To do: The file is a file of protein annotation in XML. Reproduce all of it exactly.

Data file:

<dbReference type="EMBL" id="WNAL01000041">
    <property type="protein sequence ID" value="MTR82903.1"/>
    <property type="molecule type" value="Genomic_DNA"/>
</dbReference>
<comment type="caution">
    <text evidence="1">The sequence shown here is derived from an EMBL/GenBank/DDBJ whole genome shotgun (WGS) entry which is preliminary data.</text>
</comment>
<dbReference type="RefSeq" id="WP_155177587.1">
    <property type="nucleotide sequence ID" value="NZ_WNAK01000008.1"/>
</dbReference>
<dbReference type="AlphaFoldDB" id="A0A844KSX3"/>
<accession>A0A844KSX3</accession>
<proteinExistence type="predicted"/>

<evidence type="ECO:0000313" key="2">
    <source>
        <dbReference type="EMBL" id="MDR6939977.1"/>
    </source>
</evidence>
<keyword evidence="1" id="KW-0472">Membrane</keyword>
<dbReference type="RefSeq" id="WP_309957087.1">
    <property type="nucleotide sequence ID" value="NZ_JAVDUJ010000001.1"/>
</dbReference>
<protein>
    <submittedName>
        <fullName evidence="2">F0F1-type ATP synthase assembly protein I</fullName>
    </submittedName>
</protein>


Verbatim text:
<dbReference type="EMBL" id="WNAL01000041">
    <property type="protein sequence ID" value="MTR82903.1"/>
    <property type="molecule type" value="Genomic_DNA"/>
</dbReference>
<comment type="caution">
    <text evidence="1">The sequence shown here is derived from an EMBL/GenBank/DDBJ whole genome shotgun (WGS) entry which is preliminary data.</text>
</comment>
<dbReference type="RefSeq" id="WP_155177587.1">
    <property type="nucleotide sequence ID" value="NZ_WNAK01000008.1"/>
</dbReference>
<dbReference type="AlphaFoldDB" id="A0A844KSX3"/>
<accession>A0A844KSX3</accession>
<proteinExistence type="predicted"/>

<evidence type="ECO:0000313" key="2">
    <source>
        <dbReference type="EMBL" id="MDR6939977.1"/>
    </source>
</evidence>
<keyword evidence="1" id="KW-0472">Membrane</keyword>
<dbReference type="RefSeq" id="WP_309957087.1">
    <property type="nucleotide sequence ID" value="NZ_JAVDUJ010000001.1"/>
</dbReference>
<protein>
    <submittedName>
        <fullName evidence="2">F0F1-type ATP synthase assembly protein I</fullName>
    </submittedName>
</protein>